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dc.contributor.authorWEBB, JEB
dc.date.accessioned2016-01-21T00:32:22Z
dc.date.available2016-01-21T00:32:22Z
dc.date.issued2015
dc.identifier.urihttp://hdl.handle.net/11343/58145
dc.description© 2015 Dr. Jeb Webb
dc.description.abstractInformation security risk management (ISRM) methods aim to protect organizational information infrastructure from a range of security threats using efficient and cost‐effective means. A review of the literature identified three common practical deficiencies that can undermine ISRM: (1) Information security risk identification is commonly perfunctory; (2) Information security risks are commonly estimated with little reference to the organization’s actual situation; and (3) Information security risk assessment is commonly performed on an intermittent, non‐historical basis. These deficiencies indicate that despite implementing “best practices,” organizations are likely to have inadequate situation awareness (SA) regarding their information security risk environments. SA is achieved by a decision‐maker in progressive stages. First, one perceives relevant elements of a situation. Once these situational elements are perceived, their intrinsic and contextual meanings can be comprehended in light of established knowledge. Optimal SA is achieved when the decision-maker knows and understands enough about relevant situational elements to project the future of the situation and its implications for operational goals and objectives. Supporting SA is a matter of supporting a decision‐maker’s ability to perceive, comprehend, and project. In ISRM, the general situations of interest are organizational information security risk environments. To answer the research question, “How can situation awareness be increased in information security risk management?” this thesis offers a design science artifact that supports perception, comprehension, and projection by means of a distributed intelligence collection and analysis effort. This artifact—the Intelligent Information Security Method—is the output of an in‐depth case study of the US Intelligence Community’s enterprise management structure, which was performed using publicly available, open source documents. The intelligence cycle, as executed by the US Intelligence Community, was modeled using Endsley’s SA theory and comparisons were then drawn between the US model and organizations to develop a risk management system for organizations. The Intelligent Information Security Method has two major dimensions. The primary (theoretical) dimension of the method is a high level process that explains how organizational SA can be achieved in general terms. The secondary (practical) dimension of the Method concerns the practical details—or “inner workings”—of this process, which are presented as a comprehensive information security risk management system design. This thesis makes a significant contribution to information security management theory by explaining management in the cognitive terms of SA, and then describing how an organizational intelligence production effort can be used to support managerial SA. The thesis makes a significant contribution to information security management practice by specifying a management system design that organizations can use to actually achieve this theoretical objective. The Intelligent Information Security Method can be used to improve the quality of ISRM in the implementing organization while simultaneously supporting the management and optimization of the organization’s business processes.en_US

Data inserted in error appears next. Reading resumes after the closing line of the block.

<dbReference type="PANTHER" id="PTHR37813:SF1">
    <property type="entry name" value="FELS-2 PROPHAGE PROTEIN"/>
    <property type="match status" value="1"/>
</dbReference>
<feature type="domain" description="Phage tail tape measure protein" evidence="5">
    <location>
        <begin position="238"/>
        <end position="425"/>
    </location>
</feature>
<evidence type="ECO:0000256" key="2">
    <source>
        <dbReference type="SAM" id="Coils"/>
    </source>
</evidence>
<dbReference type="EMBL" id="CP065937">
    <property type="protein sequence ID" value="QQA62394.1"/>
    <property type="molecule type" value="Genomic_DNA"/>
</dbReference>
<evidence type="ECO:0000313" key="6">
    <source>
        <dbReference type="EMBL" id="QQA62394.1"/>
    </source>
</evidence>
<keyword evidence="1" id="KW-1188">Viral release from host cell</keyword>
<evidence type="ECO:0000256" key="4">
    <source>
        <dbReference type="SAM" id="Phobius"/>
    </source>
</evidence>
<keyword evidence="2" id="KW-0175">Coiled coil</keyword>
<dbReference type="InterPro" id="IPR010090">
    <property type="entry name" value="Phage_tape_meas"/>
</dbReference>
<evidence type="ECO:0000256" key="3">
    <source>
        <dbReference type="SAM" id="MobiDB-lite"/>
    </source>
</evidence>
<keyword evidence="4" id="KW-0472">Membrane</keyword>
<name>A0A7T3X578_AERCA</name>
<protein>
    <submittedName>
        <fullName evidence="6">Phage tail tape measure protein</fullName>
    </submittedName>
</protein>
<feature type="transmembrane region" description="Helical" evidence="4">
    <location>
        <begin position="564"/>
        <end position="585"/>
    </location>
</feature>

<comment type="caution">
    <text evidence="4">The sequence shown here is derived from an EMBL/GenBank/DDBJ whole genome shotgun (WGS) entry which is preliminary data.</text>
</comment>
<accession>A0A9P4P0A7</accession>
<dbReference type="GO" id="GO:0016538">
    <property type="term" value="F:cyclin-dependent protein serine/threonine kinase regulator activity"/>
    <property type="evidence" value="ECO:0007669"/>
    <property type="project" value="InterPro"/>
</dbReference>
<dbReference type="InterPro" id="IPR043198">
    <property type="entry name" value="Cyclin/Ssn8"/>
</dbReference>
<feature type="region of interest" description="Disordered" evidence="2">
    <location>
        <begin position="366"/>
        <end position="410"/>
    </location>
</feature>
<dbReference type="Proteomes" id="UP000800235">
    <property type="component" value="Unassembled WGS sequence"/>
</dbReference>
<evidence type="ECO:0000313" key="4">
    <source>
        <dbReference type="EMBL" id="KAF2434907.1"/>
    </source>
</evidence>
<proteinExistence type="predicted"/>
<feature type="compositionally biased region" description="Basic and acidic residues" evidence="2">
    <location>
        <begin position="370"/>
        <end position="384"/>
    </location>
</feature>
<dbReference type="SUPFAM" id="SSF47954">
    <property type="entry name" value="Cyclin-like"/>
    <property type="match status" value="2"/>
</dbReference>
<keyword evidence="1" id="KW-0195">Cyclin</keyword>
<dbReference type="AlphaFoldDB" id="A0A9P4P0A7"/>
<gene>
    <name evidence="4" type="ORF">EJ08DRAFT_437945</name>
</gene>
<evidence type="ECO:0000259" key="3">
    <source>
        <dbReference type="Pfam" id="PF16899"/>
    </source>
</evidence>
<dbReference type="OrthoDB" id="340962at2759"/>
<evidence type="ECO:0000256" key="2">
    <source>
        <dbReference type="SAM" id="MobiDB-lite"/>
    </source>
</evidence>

dc.subjectinformation security risk managementen_US
dc.subjectsituation awareness theoryen_US
dc.subjectorganisational situation awarenessen_US
dc.subjectintelligence cycleen_US
dc.subjectintelligence enterpriseen_US
dc.subjectintelligence support to decision-makingen_US
dc.subjectdecision supporten_US
dc.subjectcommand and controlen_US
dc.subjectfeedback loopsen_US
dc.titleTowards intelligence-driven information security risk management: an intelligent information security methoden_US
dc.typePhD thesisen_US
melbourne.affiliation.departmentInformation Systems
melbourne.affiliation.facultyScience
melbourne.contributor.authorWEBB, JEB
melbourne.accessrightsOpen Access


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